Then and Now

Jean Vance was recently recognized with the international Wilhelm Bernhard lifetime achievement award.

30 years since Jean Vance's discovery about the building blocks inside cells

When University of Alberta biochemist Jean Vance first isolated and named mitochondria-associated membranes (MAM) in 1990, people didn't pay much attention.

Not anymore. Three decades later, Vance's MAMs discovery is seen as a landmark―one that has come to transform scientists' understanding of how cells maintain order and function, inspiring a field of study that some believe could eventually transform the diagnosis and treatment of cancer, diabetes and neurodegeneration diseases such as Parkinson's and Alzheimer's.

A 25-year battle against cancer...and closer to winning

Last May, the University of Alberta's Department of Oncology celebrated its 25th anniversary.

The department first offered undergraduate oncology courses for the MD program; graduate programs in medical sciences (oncology) and postdoctoral training were then developed. Today, there are accredited clinical residency programs in medical oncology, radiation oncology, palliative care and medical physics, along with the new bachelor of science in radiation therapy.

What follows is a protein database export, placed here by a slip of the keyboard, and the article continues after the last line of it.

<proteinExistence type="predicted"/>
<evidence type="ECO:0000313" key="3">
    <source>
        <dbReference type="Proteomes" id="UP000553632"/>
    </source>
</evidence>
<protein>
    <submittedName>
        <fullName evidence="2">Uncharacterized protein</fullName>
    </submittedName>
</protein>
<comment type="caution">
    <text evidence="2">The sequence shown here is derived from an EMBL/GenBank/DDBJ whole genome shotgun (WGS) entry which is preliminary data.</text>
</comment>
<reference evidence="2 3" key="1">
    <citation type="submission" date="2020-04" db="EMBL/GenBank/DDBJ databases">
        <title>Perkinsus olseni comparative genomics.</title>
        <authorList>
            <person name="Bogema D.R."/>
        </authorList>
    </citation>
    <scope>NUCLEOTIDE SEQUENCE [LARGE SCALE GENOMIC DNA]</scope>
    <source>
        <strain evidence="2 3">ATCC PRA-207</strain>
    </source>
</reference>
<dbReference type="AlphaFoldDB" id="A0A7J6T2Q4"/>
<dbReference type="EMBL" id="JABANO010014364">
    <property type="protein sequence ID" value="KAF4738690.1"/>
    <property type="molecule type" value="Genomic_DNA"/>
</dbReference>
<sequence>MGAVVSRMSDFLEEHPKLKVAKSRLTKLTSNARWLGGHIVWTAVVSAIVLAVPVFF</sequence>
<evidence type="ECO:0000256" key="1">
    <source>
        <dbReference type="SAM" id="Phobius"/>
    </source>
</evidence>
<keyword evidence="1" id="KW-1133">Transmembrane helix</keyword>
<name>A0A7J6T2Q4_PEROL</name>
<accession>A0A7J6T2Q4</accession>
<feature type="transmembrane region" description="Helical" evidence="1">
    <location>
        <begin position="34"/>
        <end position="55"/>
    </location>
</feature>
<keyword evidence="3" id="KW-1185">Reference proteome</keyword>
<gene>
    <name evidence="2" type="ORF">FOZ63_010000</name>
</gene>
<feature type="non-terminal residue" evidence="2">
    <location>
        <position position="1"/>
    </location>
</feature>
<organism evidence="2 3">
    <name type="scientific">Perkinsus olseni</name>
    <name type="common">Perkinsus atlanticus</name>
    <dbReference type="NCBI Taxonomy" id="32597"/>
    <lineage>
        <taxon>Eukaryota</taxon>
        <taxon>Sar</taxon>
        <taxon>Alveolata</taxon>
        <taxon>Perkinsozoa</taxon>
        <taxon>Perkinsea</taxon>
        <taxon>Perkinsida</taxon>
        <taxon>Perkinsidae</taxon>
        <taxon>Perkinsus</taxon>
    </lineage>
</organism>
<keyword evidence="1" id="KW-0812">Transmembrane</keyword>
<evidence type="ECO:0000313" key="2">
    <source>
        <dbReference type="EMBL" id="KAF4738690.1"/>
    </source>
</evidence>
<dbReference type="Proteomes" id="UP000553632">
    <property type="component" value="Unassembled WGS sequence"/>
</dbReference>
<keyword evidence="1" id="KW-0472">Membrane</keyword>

The radiobiology research group that stemmed from the department brought radiation sensitizers into clinical trials, improving the response of tumours to radiation.

In 2008, medical physicists led by professor and researcher Gino Fallone produced the first image from a linear accelerator (LINAC-MR) hybrid system in the world.

The department now has an innovative hybrid imaging scanner (PET-MR) at the Cross Cancer Institute, which combines magnetic resonance imaging (MRI) and positron emission tomography (PET). Future plans include the development of graduate programs in radiation therapy and options of novel radiotracers for early cancer detection and treatment.

Artwork by Natasia Designs

Original Story: Nature